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In this post the writer rightly describes how these manufactured beauty ideals and our rush to fit in, is killing us.
I opened a popular national daily on the morning of 7th June as I sipped my morning cuppa. And there on a corner, I glimpsed a news snapshot, “Actress dies of liposuction casualties”. Aarthi Agarwal, the Indian actress, was only 31 when she became a victim of our twisted beauty ideals. Was she obese? No, she was just a bit overweight, enough perhaps for the glamour industry to cast her aside. In trying to conform to the twisted beauty ideals of our times, she lost her life.
This is not an isolated incident. Thousands of people succumb to death and complications every year, trying to ‘fit in’. They starve themselves, undergo painful cosmetic procedures, and spend millions on beauty products. They do it because our lives are filled with messages telling us that our jobs, social lives, families, and any successful or happy event become more meaningful when we look better – fairer, thinner, with flawless skin, luscious hair and pouty lips.
Does life become more meaningful when we look better – fairer, thinner, with flawless skin, luscious hair and pouty lips.
Even today, if I have to go for an important meeting, more than my preparation, my mother is bothered about how I look. Looking better can apparently transcend any hurdles in your path! It bugs me when the salon lady asks me if I’d like to bleach my face – I like my skin color, thank you so much! Recently even in the workplace, we were questioned about our body image – do we look good in the mirror? If not, do something about it. Stop it for god’s sake!
And whose ideals are these anyways? Fashion houses that make clothes to fit a stick? Movies, where actors get paid to maintain the body and have teams of personal trainers and dietitians making it happen for them? Why is fitness equated with body weight and thigh gap?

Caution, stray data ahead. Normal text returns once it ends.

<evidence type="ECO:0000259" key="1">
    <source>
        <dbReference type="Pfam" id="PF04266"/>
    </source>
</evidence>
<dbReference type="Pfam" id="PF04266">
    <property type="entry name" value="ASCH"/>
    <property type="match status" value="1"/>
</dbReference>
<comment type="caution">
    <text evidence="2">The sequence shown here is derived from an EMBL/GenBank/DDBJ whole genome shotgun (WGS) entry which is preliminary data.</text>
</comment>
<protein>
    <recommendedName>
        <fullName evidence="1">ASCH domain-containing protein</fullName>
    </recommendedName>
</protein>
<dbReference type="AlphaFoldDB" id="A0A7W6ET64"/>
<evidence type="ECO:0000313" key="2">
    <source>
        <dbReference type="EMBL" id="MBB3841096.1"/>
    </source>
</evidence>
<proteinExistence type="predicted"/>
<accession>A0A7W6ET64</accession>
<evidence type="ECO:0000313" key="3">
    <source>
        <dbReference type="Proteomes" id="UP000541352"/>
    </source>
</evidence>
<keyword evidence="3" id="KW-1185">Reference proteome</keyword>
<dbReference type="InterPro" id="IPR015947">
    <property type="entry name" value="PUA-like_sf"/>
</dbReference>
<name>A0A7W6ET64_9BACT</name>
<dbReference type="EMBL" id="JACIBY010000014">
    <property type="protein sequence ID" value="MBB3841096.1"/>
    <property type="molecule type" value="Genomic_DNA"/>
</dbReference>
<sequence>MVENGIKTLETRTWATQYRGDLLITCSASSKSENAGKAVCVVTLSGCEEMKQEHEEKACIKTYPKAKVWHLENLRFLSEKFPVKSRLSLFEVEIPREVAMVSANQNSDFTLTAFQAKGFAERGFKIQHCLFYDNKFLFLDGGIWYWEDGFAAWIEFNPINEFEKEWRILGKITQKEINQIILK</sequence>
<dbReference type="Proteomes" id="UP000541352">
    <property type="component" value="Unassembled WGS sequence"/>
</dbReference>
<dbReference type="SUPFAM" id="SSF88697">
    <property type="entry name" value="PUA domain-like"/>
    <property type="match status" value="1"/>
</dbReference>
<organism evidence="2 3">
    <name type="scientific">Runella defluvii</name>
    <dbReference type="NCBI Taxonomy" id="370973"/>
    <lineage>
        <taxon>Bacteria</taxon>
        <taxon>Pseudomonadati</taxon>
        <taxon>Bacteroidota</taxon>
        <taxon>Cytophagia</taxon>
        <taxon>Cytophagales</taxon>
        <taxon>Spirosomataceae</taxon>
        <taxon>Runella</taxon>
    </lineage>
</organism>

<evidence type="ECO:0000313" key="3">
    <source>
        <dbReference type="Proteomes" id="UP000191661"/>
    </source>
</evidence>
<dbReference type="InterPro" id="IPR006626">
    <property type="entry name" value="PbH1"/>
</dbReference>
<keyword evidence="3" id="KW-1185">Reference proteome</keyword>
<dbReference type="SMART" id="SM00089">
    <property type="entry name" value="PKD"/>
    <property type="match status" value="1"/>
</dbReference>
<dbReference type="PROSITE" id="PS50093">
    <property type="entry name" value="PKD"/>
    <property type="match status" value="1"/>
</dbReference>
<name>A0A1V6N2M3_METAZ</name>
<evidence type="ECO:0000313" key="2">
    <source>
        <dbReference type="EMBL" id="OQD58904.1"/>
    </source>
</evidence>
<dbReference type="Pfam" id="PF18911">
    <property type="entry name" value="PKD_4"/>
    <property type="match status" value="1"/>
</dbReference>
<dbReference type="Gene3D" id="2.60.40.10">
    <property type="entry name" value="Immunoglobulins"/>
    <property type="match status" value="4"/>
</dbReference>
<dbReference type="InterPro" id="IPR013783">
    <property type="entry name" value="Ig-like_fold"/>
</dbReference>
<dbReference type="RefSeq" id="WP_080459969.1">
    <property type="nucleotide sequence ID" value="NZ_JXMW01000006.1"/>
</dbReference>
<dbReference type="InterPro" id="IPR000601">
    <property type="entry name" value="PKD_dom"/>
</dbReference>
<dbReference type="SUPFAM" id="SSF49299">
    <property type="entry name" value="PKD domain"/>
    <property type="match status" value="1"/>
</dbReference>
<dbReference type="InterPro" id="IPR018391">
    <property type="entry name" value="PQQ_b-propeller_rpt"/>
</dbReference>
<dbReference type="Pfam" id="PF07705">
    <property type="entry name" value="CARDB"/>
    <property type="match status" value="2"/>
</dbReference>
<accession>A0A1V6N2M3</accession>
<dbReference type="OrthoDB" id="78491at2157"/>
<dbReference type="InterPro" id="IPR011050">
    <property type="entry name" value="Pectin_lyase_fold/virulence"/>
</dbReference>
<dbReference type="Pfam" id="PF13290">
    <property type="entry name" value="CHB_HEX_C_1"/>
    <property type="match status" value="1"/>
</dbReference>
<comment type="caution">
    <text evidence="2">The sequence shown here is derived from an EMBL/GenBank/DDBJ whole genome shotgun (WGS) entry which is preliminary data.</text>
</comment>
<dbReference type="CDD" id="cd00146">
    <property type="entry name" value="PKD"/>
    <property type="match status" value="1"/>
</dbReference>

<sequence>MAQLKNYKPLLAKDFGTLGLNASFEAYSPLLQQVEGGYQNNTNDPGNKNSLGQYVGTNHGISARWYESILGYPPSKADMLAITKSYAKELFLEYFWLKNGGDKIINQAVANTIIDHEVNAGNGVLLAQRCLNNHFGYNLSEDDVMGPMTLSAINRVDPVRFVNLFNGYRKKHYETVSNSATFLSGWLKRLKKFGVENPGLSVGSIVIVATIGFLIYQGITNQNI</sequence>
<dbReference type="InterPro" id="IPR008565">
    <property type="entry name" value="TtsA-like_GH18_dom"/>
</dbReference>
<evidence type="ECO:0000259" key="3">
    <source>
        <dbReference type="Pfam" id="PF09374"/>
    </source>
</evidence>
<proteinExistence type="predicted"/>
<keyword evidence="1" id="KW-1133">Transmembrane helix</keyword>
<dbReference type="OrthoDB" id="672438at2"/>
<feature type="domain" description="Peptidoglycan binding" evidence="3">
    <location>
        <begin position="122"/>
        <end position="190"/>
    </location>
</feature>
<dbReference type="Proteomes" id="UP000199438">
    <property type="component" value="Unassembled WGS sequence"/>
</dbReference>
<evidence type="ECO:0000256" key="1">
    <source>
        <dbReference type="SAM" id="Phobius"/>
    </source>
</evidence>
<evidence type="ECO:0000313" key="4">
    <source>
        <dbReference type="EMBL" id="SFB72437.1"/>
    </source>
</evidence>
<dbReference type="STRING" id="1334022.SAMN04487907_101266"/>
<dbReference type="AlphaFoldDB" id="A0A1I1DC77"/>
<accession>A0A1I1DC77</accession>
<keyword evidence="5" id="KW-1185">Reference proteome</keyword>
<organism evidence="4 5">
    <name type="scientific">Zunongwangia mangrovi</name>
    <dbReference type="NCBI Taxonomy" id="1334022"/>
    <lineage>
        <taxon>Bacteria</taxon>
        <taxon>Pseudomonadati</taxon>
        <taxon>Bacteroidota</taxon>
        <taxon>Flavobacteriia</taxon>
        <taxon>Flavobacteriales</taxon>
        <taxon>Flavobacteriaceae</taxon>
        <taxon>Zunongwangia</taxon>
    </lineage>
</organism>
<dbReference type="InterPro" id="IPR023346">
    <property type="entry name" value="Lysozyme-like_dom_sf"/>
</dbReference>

It appalls me when I see little kids with heels and lipsticks and bags tottering about like Barbies.
This cancerous idea of beauty is just not restricted to adults. It appalls me when I see little kids with heels and lipsticks and bags tottering about like Barbies. How are they supposed to run around, roll in the mud, climb trees and chase butterflies? Let them be kids, they will anyway spend the rest of their lives conforming to the good looking brigade.
Is it sounding like a rant of a thoroughly disgusted woman who just wants to eat what she wants, when she wants, in peace? Perhaps. To tell you the truth, I love to eat and I’m not a fitness junkie either. But I do know the difference between healthy and not healthy. I have nothing against makeup or dressing up, and I do it when I step out of the house. My fight is with the people who decide my worth solely based on how I look. I hate comments that insinuate that my career success is based on my cleavage. I detest the snide remarks on my weight. When I refuse to judge people based on their looks, color, clothes and hairstyles; I just ask that they extend me the same courtesy.
I refuse to be a casualty of this rat race. Do you?
Woman’s body with a measure tape image via Shutterstock
Supriya is a single mom, entrepreneur, marketer, editor, author, and facilitator – on the quest to live a life full of purpose and happiness. After a deeply personal journey, Supriya published her first book, A Piece read more...
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Mostly Normal is a book of innocence, longing, filial love, angst and acceptance, encapsulating a gamut of human emotions within its lightweight edifice. The book touches the human heart and will stay with you.
Some books enthral you till the last page, and then there are those that you stop reading after turning a few pages. Some books are a one-time read, while you carry some books with you long after you have read them. Then, once in a while, a book hits you so close to home that you find it difficult to slot into any category.
I will put Priyadeep Kaur’s Mostly Normal (BookSoul Reads, 2022) in this last bracket.
At a little less than hundred pages, Mostly Normal is a testimony of the power of words to inspire, irrespective of their length.
Most women do not get to live their lives the way they want, on their own terms. So why should they be tied down in their old age?
Every morning, while dropping the kids at the bus stop, I find a grandfather waiting with his granddaughter. I see him again when I fetch the kids. This has been the pattern for the last few years.
He is seen actively participating in his granddaughter’s activities, from morning and evening walks to attending her parent-teachers meeting, sending her for extracurricular activities to even planning her birthday party. He is admired by all. He is appreciated for making himself useful in his old age. People rave that the doting grandfather is doing his duty towards his children and grandchildren. The much-admired grandfather is also a widower, having lost his wife years ago to chronic disease. It’s also to be noted that both his son and daughter-in-law are working parents.
Every day, the onlookers appreciate his sense of duty and dedication. They say that this is how the elderly should keep themselves occupied. They should bring up their grandchildren while their children go off to work.
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